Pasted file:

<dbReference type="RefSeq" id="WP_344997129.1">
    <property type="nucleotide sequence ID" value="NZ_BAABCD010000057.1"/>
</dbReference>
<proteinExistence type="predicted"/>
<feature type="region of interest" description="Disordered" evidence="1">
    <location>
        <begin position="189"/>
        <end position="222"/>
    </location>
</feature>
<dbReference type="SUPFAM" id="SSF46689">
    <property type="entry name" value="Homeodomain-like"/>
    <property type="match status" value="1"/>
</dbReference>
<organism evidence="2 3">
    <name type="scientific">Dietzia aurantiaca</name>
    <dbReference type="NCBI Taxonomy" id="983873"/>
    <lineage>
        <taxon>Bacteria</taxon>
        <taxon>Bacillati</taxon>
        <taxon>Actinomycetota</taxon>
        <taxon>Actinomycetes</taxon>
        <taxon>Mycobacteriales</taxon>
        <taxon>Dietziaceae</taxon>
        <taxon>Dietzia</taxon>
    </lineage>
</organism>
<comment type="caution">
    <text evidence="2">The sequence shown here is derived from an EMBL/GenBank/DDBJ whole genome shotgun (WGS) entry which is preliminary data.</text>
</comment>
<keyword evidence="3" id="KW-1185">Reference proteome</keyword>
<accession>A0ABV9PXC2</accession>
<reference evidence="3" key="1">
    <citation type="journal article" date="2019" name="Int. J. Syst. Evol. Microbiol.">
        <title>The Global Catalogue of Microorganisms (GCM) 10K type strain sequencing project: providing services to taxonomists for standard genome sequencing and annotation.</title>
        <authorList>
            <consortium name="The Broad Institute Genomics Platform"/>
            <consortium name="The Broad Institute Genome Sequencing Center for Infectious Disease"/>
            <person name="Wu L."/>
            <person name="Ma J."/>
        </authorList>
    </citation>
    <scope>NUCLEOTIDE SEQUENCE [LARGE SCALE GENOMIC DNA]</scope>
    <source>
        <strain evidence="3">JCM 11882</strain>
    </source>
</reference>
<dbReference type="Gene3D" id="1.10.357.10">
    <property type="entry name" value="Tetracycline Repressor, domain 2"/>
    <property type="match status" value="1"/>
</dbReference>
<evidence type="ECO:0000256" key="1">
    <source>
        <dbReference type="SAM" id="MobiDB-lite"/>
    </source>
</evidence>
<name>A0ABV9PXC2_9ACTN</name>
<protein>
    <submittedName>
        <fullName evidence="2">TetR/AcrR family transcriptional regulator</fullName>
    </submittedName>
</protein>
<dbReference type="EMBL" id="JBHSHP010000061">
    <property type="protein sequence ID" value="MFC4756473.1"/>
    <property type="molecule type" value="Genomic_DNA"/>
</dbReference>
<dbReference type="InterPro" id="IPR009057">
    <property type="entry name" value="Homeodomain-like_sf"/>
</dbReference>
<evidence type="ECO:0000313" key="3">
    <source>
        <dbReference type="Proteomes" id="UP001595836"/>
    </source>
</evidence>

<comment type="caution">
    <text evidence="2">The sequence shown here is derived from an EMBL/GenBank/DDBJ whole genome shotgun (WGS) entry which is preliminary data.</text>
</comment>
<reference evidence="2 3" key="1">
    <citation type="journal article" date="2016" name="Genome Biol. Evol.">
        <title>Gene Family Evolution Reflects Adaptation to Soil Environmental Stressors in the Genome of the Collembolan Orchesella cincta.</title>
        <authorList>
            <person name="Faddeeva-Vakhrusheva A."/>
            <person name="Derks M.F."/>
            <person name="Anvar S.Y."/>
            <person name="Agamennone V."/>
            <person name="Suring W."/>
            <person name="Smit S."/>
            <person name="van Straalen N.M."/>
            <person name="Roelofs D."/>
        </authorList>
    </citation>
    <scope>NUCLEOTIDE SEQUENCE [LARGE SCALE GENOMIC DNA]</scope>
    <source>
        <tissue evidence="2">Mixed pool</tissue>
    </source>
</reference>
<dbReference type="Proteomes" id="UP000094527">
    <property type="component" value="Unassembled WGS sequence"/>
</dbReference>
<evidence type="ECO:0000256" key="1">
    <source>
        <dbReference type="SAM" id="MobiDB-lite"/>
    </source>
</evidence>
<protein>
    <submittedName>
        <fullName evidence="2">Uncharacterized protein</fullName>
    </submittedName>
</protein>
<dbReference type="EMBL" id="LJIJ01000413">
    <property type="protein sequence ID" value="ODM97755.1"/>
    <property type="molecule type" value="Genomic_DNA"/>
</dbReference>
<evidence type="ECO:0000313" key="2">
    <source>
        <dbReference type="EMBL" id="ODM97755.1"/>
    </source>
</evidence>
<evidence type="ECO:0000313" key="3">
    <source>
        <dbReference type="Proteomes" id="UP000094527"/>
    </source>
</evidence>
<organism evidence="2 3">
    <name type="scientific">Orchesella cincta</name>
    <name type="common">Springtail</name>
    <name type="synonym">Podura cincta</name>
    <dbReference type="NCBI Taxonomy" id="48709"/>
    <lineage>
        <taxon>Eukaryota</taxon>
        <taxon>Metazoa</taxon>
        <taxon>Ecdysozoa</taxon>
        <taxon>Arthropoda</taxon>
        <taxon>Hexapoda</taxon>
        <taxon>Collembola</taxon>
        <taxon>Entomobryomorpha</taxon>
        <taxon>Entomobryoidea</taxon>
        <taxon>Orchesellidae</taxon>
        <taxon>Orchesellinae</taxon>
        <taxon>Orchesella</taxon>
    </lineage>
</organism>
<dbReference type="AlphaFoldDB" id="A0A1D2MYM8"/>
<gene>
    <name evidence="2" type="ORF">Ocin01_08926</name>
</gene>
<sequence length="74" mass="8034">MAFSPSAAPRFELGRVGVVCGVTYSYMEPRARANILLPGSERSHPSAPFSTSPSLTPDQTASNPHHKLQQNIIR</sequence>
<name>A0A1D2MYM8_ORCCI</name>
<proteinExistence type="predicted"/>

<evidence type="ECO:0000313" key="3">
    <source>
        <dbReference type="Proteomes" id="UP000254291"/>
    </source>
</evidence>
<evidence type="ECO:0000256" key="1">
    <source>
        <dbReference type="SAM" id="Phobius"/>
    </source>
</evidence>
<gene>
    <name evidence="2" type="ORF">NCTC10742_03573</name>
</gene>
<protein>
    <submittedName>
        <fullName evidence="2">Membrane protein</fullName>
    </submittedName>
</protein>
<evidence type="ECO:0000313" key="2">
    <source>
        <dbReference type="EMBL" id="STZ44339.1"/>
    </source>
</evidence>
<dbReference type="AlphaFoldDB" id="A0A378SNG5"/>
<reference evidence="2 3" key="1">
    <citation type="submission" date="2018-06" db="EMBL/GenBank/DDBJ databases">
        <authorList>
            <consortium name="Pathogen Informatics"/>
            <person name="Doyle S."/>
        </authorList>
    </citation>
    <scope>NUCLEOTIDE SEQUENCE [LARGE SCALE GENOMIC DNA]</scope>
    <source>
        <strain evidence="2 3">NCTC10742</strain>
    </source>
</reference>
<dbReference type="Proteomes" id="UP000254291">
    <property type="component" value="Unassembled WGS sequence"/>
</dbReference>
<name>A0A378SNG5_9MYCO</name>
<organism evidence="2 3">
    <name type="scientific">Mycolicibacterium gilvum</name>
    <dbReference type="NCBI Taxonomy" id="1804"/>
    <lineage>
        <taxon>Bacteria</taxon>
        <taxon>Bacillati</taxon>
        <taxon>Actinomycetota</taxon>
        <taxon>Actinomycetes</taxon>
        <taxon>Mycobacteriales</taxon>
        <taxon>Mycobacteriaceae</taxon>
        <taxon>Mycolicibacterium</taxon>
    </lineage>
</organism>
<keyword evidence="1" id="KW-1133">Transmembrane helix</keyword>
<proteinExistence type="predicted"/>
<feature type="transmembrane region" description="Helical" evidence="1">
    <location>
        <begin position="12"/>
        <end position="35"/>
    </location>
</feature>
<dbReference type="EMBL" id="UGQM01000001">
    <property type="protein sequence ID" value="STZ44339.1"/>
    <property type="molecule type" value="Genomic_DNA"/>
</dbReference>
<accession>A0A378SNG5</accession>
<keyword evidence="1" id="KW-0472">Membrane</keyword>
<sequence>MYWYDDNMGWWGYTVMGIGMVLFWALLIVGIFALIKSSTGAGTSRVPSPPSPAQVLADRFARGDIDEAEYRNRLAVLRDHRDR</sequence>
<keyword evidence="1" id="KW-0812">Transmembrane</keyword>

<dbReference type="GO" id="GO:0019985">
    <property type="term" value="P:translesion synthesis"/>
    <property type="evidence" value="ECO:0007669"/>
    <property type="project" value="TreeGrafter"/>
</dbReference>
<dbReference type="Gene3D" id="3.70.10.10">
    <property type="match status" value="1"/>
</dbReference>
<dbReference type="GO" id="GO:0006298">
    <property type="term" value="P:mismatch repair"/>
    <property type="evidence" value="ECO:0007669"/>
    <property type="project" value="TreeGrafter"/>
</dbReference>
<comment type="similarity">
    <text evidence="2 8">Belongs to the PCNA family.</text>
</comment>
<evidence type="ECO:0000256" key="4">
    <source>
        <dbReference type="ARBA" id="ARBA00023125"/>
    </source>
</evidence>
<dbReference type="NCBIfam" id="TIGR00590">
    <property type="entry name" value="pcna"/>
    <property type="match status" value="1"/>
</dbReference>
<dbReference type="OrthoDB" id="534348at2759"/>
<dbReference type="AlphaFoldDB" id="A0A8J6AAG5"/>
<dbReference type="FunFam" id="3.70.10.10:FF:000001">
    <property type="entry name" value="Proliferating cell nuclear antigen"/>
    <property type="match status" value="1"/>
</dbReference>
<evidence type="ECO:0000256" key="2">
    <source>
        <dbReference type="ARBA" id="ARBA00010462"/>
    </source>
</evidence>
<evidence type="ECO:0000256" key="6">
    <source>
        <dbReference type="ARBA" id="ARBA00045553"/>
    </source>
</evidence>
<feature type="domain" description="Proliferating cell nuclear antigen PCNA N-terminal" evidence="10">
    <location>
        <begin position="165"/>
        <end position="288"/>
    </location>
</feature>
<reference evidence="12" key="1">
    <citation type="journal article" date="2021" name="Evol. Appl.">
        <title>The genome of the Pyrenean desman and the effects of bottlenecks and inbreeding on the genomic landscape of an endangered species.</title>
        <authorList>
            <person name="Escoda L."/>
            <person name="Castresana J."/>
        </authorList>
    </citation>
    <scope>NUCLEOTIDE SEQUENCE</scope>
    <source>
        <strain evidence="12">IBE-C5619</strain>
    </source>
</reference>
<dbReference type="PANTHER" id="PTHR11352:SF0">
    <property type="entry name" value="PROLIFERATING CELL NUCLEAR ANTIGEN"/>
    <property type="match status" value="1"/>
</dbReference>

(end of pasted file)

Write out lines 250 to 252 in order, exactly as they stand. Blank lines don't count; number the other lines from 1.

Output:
<evidence type="ECO:0000256" key="2">
    <source>
        <dbReference type="ARBA" id="ARBA00010462"/>